5 Healthy Ways to Cook

The best way to stir-fry is in a wok. The sloping sides and rounded bottom are specially designed so food can be quickly browned in the "belly" of the pan and then moved up to the sides, where it finishes cooking more slowly. Traditionally, Chinese woks are cast iron and take a while to heat up. Most woks today are made of carbon steel, which heats up and cools down more quickly. The wok is placed on a metal ring which sits over the burner. When it's very hot, oil is added, followed by the food.

Best candidates: Broccoli, cabbage, eggplant, bell peppers, mushrooms, pork, chicken, shrimp, scallops and tofu.

Equipment: Wok or a large heavy-gauge skillet (from $20-$200, depending on brand). Calphalon's flat-bottomed wok (model C155) features a hard anodized exterior, cool handles, a nonstick finish and a lifetime warranty ($100).

Cooking tips:

  • Be prepared: Vegetables should be properly diced or chopped; meats should be trimmed of fat and sliced. Spices should be laid out on a plate and ready to go.
  • If cooking a meat and vegetable dish, brown meat first, then push it to the sides of the wok before adding veggies.
  • Use extra-virgin olive oil from a spray pump to coat your wok.

Try this: Heat a nonstick wok over high heat; spray with oil. Add 1/2 cup chopped onions, 1 minced garlic clove and a dash of red pepper flakes; stir-fry for about 30 seconds. Add 1/2 cup chicken broth and 1/2 cup white wine; simmer for about 2 minutes. Add 1/2 pound of medium-size shrimp; cover and cook for 5 minutes.



One of the simplest of all cooking methods, broiling cooks by exposing food to direct heat in an electric or gas stove, usually in the bottom drawer of the oven. It renders the same results as grilling, but in grilling the heat comes from below, while in broiling it comes from above. Because the heat is constant, all you really need to do is move the food closer to or farther from the flame depending on how you like your food cooked. That means the thinner the cut of food, the closer the heat source should be so it quickly sears the surface of the food, leaving the interior less done. Because broiling is a dry-heat method of cooking (which means no additional oil), lean cuts of beef and chicken work best when marinated first or basted during cooking.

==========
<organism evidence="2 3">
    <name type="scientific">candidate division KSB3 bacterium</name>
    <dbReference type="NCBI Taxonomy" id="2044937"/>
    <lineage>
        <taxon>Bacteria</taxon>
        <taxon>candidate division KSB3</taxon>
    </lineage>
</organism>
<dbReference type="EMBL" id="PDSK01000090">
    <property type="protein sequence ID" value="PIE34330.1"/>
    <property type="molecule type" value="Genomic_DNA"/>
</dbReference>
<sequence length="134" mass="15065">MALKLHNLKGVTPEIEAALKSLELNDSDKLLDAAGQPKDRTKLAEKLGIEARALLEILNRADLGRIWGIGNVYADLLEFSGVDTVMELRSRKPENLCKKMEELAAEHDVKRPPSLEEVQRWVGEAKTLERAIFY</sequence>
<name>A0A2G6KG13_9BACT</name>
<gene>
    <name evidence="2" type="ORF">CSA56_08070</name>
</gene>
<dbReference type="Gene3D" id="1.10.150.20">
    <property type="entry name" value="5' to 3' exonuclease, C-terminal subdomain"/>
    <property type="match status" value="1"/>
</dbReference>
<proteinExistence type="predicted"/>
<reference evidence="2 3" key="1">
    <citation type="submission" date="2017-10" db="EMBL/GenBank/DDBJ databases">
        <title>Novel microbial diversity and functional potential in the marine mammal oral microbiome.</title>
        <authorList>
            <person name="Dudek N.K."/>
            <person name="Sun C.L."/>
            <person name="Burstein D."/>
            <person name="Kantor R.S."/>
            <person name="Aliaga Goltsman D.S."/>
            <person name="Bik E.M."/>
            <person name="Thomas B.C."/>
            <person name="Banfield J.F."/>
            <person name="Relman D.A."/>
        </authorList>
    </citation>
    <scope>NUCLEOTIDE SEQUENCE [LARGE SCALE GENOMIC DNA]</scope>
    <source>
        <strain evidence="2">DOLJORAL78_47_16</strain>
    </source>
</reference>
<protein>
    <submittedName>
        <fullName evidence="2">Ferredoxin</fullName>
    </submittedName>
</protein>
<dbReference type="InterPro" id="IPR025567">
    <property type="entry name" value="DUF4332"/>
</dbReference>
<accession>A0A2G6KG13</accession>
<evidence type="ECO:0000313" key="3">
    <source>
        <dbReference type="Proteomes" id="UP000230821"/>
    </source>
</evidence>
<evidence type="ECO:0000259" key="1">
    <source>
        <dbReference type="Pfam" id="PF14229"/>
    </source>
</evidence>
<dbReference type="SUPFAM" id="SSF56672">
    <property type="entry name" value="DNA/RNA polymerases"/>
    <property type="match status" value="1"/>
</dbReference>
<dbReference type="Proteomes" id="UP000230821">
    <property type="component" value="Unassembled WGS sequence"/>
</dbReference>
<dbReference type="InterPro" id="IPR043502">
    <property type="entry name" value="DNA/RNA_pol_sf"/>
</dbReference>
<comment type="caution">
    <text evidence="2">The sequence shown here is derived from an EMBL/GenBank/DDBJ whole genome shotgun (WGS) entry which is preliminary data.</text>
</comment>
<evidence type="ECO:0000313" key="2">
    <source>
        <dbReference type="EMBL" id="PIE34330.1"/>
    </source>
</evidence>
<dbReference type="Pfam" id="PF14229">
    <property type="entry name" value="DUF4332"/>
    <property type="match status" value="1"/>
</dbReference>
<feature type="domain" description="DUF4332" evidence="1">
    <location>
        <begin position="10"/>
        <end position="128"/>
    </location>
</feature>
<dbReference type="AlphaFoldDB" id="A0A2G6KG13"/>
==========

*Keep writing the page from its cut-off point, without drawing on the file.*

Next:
Chef Will Elliott, executive chef at the Regent Grand Spa, The Resort at Summerlin in Las Vegas, relies on broiling to create dishes that satisfy the palates of his health-conscious guests. "Some of the best foods to broil are beef and salmon," Elliott says. "Salmon is an oilier fish and won't dry out as easily as others." Here are the broiling basics.

Best candidates: Salmon, chicken, Cornish game hen, bell pepper, summer squash, zucchini and onion.

Equipment: Gas or electric stove.

Cooking tips:

  • Always preheat the broiler for 30 minutes with the rack in place so foods can be seared quickly.
  • For a 1/2-inch-thick piece of meat, allow 6 minutes of cooking time for rare, 9 minutes for medium and 12 minutes for well-done.
  • For bone-in chicken, allow about 15 minutes per pound.
  • Turn all foods halfway through cooking time.
  • To sear food, place it 1 inch below a preheated broiler for 1-2 minutes per side.
  • For easy clean-up, line your broiler pan with foil.

Try this: For extra flavor and to keep food from drying out, marinate lean cuts (and even vegetables) an hour beforehand. Try this on chicken breasts: Combine three cloves minced garlic, 1 tablespoon olive oil, juice and zest of one lemon, 1/4 cup chopped fresh basil, 1 cup white wine, salt and pepper to taste.


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